“Olórí burúkú.”

        “What is that? What does that mean? What does she mean by that?”

        Guabancex ignored her other self. “So, the AI somehow decided there was enough information left over to do something else. Something I hadn’t anticipated.”


* * *


        “That’s where these two came from?” Jackie said, putting out some guava and cheese and serving another bottle of wine. “But out of thin air? Did it, like, take your ribs to make these two?”

        “To avoid issues of imbalance, the disintegrator-reintegrator is equipped with spare matter,” said Demaris.

        “Spare matter?”

        “Sí. Organic chemicals in a semi-solid state.”

        “Sounds gross.”

        “Es como galantina.”

        “What’s that?”

        “Like head cheese. Like Spam,” said Guabancex. “You know Spam. So, the day after I came home, this one comes knocking on the door, kind of sort of looking like me, more like who I was, wearing spare clothes from my office, and I knew immediately what had happened.”

        “Y en aquel día renací!” said Demaris. “I had been born again!”

        “I understood that,” Jackie said.

        “She called a cab and there she was. I had to pay for the cab.”

        “Bueno, you took our cell phone and our credit cards.”

        “And then the next day Funmilayo showed.”

        “Awon olopa mu mi wa si ile re.”

        “Ooh, what does that mean?”

        “The police brought her. She went to my office as well, but they stopped her because, well, you know the cops.”

        “You gotta be fucking kidding me.”

        “She was very upset,” said Demaris, “especially when she saw me.”

        “Fucking cops, I tell you.”

        But Funmilayo looked at Guabancex as she spoke. “O ti gbagbe mi. O f lati y mi kuro. O fi mí sílẹ̀ sẹ́yìn bí òkú ran.”

        To Jackie, Guabancex said, “She says I left her behind. She says I forgot about her. She’s not wrong. I didn’t mean it. I only want to rid myself of Europe. I didn’t realize I’d lose my African self at the same time. Again, this was something the AI decided. But I still felt ashamed because you know the first thing I did when I got out of the pod was check my hair and admire how coffee-colored I was, instead of the pink-tan I had lived with for so long.”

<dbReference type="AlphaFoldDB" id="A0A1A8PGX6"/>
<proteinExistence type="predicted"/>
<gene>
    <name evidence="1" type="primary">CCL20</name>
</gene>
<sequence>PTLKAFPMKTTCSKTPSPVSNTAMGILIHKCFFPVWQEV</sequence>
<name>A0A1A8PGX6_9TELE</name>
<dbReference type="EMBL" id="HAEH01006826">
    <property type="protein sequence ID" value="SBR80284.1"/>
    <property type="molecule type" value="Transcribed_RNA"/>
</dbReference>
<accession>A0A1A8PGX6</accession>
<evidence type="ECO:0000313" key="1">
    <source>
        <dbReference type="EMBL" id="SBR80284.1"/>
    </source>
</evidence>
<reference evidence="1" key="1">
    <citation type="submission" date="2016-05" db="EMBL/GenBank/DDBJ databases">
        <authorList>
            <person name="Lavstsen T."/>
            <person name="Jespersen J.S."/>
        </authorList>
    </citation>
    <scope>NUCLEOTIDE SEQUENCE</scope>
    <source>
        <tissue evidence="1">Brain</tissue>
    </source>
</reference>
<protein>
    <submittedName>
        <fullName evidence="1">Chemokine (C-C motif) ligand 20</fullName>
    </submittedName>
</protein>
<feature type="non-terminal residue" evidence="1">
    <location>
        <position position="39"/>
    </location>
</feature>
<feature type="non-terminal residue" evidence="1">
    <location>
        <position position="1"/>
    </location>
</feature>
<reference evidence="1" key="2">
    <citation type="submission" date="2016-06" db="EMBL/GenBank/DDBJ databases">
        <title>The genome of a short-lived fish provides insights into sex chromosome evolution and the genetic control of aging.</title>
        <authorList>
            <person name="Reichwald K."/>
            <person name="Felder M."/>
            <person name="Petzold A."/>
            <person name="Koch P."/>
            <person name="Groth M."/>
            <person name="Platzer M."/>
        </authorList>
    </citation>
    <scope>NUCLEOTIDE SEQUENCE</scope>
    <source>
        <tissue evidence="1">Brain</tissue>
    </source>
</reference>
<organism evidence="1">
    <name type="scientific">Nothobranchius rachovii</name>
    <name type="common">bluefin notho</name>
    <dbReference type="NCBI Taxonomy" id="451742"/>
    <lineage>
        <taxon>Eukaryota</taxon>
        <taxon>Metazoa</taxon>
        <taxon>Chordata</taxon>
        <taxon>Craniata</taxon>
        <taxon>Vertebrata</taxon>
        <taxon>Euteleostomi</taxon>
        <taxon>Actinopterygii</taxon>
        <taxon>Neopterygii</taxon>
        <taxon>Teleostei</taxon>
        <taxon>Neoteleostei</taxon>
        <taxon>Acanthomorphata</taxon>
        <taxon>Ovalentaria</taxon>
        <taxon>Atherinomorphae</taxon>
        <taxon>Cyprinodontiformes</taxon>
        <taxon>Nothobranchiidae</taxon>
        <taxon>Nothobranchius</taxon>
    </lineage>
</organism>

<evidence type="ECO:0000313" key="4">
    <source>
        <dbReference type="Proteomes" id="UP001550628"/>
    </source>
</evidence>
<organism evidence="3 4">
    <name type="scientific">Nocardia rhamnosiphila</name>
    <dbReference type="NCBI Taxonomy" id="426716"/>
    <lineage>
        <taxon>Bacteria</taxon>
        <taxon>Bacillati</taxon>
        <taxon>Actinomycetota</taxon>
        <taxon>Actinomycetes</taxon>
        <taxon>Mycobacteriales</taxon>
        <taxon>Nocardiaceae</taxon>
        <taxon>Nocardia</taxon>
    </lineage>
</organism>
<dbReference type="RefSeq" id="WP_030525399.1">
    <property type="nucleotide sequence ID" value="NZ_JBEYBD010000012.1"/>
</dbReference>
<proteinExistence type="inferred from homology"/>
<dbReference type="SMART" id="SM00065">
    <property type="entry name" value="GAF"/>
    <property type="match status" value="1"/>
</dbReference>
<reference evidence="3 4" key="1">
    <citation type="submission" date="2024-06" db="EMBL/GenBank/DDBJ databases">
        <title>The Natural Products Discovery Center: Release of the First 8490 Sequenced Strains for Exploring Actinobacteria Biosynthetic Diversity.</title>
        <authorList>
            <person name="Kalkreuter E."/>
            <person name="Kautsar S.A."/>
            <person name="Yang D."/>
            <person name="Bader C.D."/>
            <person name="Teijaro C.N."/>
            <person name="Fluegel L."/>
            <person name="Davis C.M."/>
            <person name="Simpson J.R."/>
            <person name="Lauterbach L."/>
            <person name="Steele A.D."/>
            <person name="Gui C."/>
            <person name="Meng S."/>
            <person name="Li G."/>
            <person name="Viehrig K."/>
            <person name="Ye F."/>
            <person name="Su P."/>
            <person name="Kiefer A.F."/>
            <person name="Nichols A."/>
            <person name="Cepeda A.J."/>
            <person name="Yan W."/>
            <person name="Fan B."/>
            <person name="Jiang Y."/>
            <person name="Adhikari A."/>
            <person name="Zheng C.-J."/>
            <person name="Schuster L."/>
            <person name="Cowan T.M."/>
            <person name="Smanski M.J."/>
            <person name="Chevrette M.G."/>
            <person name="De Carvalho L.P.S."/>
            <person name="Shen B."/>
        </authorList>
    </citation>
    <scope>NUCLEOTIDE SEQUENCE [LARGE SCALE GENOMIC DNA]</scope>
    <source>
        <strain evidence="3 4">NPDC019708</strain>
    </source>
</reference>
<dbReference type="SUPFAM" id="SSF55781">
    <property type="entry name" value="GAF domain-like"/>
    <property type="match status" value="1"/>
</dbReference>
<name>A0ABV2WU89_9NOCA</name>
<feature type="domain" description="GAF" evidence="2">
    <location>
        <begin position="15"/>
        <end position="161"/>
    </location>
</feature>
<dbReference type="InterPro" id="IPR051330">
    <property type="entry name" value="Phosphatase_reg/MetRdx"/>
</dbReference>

“I’ve been there. I’ve always hated the way I looked. Look at my froggy eyes.”

        “But what I was trying to do was so more beyond the superficial. I didn’t do this to look this way.”

        “No,” said Demaris, “I think that’s exactly why you broke into a research facility to turn back the clock on your genetics. I think what you really would have preferred was a time machine so you could go back to some idealized past.”

        “Wait a minute, you fucking broke in?”

        “I submitted a formal request to the project director. But when the powers that be deny you, you need to be the power yourself.”

        “Fuck the status quo,” said Funmilayo.

        “Wow! Yeah, sister,” said Jackie.


* * *


        “So that reminds me, so what’s going on with Carlos?” she said. “I feel like I haven’t seen him in so long. He always brings the party to the party, you know.”

        “I don’t want to talk about Carlos,” said Guabancex, who jumped up from the couch. “This salsa music, it has been exciting me since we got here. I want to dance!”

        Funmilayo refused to get up. She said she wasn’t sure she liked it, and that it reminded her too much of the oppressor’s music.

        Demaris said, “Oh, can we just get past that!”

        “She’s right though,” said Guabancex, sitting down. “She’s right.”

        “You always take her side!”

        Jackie said,” What’s all this? We’re just trying to have a good time.”

        “This is the way it is, has been. Always. The fighting. The picking at each other’s behaviors, motivations, beliefs. Especially mine.”

        “Demaris is right,” said Guabancex. “We can’t go on like this. It’s been getting worse and worse. And I lost my job, of course, for breaking the rules. And Funmilayo can’t get work, even though she has a PhD. I mean, we all do.”

       “Did I forget to mention I got hired for a tenure-track position?” said Demaris. “Starting in January. With a higher salary than I was making when I was all three of us.”

        “Of course!”

        “Whatever. And I’ll be moving out and away from this dysfunction.”